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1 Generally, a ceramic or metal drinking vessel of suitable size and shape to hold in the hands. The precise type is normally specified by reference to form or fabric, thus butt beaker, rough‐cast beaker, etc.

2 Specifically, a kind of late Neolithic and early Bronze Age ceramic vessel characteristic of the Beaker Culture. First defined by Lord Abercromby in the early 20th century ad, Beaker pottery, also known as drinking cups by earlier scholars, is distinctive in its range of shapes and style of decoration. Three main forms are recognized—the Bell Beaker, the Short‐Necked Beaker, and the Long‐Necked Beaker—each with numerous variations.

Bell Beakers are often decorated with twisted cord impressions across the whole outer surface and these are known as All‐Over‐Corded Beakers (AOC Beakers). Where the outer surface of a Beaker is covered in decoration, whether corded or using comb‐impressed motifs, they are referred to as All‐Over‐Ornamented (AOO) Beakers. Some Beaker vessels have a single looped handle, making a mug. In some cases the impressed decoration was inlaid with a white paste which, against the traditional red fabric of Beaker ware, makes the decoration look all the more impressive. Beaker pottery is found from northern Scotland to North Africa and from western Spain across to western Russia. It is particularly common in the Low Countries and northern France, and a good case has been made for its development out of local Protruding Foot Beaker (PFB) wares in the lower Rhine valley during the later 3rd millennium bc.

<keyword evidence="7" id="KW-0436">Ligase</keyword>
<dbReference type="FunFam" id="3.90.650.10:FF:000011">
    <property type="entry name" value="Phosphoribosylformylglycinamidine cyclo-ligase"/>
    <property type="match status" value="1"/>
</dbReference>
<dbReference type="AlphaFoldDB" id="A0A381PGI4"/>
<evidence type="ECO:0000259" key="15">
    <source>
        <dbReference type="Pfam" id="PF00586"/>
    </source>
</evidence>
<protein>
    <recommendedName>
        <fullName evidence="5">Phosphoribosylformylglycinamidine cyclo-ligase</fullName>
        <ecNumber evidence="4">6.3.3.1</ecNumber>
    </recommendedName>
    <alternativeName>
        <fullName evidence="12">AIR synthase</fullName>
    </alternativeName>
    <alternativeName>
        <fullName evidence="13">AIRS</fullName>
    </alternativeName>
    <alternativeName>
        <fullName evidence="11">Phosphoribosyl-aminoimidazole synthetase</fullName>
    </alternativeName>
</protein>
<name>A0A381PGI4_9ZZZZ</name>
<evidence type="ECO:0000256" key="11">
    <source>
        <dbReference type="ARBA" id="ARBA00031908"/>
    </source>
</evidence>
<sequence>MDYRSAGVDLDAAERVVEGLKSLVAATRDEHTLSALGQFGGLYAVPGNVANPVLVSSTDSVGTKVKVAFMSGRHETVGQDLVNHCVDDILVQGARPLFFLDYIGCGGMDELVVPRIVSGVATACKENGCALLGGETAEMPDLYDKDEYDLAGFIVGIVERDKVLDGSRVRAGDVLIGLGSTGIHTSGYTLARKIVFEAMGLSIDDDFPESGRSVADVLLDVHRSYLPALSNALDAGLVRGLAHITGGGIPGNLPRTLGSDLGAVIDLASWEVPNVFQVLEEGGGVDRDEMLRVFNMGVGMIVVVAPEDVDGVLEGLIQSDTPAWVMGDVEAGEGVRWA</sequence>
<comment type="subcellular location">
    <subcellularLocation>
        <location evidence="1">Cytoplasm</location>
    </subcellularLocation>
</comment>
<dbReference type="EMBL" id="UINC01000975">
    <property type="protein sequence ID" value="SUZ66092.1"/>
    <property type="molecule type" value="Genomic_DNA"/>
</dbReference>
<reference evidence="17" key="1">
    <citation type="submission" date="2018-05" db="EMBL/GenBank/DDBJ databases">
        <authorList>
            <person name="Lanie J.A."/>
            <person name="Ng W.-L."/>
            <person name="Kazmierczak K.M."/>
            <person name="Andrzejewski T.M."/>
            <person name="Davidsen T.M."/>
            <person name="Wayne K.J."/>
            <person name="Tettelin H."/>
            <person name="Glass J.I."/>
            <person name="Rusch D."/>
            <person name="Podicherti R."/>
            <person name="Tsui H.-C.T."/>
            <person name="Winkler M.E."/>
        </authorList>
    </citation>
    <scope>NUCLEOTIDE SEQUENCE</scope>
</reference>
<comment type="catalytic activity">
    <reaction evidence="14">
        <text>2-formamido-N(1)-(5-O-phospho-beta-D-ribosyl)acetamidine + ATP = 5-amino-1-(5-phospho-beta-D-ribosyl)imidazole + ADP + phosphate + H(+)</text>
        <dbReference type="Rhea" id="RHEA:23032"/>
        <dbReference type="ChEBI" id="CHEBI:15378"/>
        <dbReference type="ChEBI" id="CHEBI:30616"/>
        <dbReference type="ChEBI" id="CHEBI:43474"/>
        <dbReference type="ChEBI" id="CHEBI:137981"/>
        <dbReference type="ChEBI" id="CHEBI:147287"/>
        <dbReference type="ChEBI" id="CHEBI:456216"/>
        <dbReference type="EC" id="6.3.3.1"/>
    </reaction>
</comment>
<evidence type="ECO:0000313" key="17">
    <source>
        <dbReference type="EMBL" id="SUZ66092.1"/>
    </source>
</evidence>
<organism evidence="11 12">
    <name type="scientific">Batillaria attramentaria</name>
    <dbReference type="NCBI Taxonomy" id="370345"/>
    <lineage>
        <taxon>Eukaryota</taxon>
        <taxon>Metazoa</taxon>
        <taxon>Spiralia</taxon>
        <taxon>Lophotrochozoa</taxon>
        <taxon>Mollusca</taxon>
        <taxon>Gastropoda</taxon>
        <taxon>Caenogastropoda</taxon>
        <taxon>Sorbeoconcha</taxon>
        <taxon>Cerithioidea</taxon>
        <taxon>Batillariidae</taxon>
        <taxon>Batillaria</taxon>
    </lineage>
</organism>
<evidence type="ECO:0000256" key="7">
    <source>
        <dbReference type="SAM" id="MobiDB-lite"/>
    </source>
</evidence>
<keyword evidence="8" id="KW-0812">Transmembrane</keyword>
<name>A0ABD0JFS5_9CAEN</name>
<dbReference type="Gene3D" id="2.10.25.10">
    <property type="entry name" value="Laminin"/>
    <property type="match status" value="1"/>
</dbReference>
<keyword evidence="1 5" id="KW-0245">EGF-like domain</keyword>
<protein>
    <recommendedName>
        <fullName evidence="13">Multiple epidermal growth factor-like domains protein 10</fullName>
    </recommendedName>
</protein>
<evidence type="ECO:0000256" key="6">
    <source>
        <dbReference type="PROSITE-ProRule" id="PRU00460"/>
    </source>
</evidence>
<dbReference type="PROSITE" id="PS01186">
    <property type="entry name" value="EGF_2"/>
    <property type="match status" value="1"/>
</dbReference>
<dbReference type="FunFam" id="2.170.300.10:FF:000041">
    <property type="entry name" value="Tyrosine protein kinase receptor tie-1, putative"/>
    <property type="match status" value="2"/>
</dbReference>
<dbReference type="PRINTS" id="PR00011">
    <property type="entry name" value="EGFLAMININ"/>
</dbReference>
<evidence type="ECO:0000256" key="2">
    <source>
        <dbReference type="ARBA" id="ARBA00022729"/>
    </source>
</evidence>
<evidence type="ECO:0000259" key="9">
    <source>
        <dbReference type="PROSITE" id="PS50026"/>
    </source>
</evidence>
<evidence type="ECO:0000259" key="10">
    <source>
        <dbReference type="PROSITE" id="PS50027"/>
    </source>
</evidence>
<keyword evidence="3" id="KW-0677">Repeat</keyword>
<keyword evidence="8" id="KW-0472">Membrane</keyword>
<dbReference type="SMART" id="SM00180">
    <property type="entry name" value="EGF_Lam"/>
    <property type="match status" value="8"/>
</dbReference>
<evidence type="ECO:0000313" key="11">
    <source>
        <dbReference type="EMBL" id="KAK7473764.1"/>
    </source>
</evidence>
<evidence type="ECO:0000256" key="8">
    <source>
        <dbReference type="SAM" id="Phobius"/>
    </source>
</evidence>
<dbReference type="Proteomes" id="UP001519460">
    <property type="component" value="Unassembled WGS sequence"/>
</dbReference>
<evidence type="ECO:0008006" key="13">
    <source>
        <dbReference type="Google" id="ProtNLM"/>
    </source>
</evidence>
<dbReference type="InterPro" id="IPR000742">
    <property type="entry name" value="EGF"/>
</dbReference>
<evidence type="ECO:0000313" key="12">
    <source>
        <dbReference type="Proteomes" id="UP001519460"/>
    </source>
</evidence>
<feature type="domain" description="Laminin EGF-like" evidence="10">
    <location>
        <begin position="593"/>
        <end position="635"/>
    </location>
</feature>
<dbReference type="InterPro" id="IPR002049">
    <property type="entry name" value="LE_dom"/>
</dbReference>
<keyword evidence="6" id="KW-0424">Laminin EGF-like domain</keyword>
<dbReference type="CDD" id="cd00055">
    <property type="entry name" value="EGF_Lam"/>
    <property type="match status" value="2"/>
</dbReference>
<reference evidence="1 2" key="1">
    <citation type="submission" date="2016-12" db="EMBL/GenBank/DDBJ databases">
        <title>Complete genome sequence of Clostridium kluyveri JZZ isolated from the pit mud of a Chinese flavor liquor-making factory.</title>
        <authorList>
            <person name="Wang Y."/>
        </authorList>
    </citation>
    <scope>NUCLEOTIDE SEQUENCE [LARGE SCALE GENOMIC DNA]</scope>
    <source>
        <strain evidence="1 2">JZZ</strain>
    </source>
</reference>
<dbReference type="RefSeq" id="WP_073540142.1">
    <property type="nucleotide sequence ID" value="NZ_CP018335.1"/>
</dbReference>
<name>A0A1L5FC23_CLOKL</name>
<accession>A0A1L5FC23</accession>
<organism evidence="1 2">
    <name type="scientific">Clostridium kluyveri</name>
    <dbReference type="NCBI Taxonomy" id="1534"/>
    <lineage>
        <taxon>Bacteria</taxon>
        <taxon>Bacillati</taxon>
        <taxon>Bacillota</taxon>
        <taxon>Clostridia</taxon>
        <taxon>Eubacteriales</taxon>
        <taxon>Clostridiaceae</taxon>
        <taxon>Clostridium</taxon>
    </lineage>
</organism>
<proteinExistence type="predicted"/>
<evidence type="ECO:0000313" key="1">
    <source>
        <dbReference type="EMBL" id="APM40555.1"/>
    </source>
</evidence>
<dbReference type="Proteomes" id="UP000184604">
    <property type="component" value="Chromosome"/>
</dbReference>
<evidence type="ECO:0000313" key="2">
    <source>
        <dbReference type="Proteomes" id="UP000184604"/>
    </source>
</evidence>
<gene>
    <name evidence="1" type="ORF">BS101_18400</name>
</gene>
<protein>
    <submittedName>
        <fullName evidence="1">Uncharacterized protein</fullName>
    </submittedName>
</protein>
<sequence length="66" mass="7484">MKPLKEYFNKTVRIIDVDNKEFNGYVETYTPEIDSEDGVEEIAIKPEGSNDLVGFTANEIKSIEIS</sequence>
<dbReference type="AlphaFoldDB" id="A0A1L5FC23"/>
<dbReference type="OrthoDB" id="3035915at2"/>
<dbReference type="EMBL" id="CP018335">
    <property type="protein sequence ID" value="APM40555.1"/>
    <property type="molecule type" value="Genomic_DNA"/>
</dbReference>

There has been much debate about the topological development of Beaker styles and the role of regional traditions in the evolution of the forms. In general, Bell Beakers appear to be the earliest and the most widely distributed common form, especially AOC types. They are sometimes known as maritime beakers, reflecting something of the distribution itself and the means of transportation by which the ideas behind their manufacture spread. In the traditional chrono‐topological sequence, short‐necked forms follow the Bell Beakers, with the long‐necked forms following still later. However, through studies of the British material, Humphrey Case suggested in 1993 that these rather crude stereotypes masked a series of three rather more broadly definable ‘styles’ which were in fact used contemporaneously in different regions. In this model each area has its own trajectory of topological development but within the overall limits of its chosen style. Working on a wider European canvas, Stuart Needham suggested in 2005 that early Beakers from the period 2500–2350 bc, including the Bell Beakers, were mainly carinated forms, with origins among the Corded Ware Culture of northwest Europe and a set of meanings relating to a novel circumscribed exclusive culture. Around 2350 bc the range of Beaker forms expanded considerably, with long‐necked and short‐necked forms predominating in what he describes as the ‘Fission Horizon’, when Beaker pottery becomes part of a widespread institutionalized culture. Finally, for perhaps two or three centuries after about 2000 bc, various S‐profile forms of Beaker were used, as the distinctive pottery becomes a reference to times past amongst its user communities.


Subjects: Archaeology.

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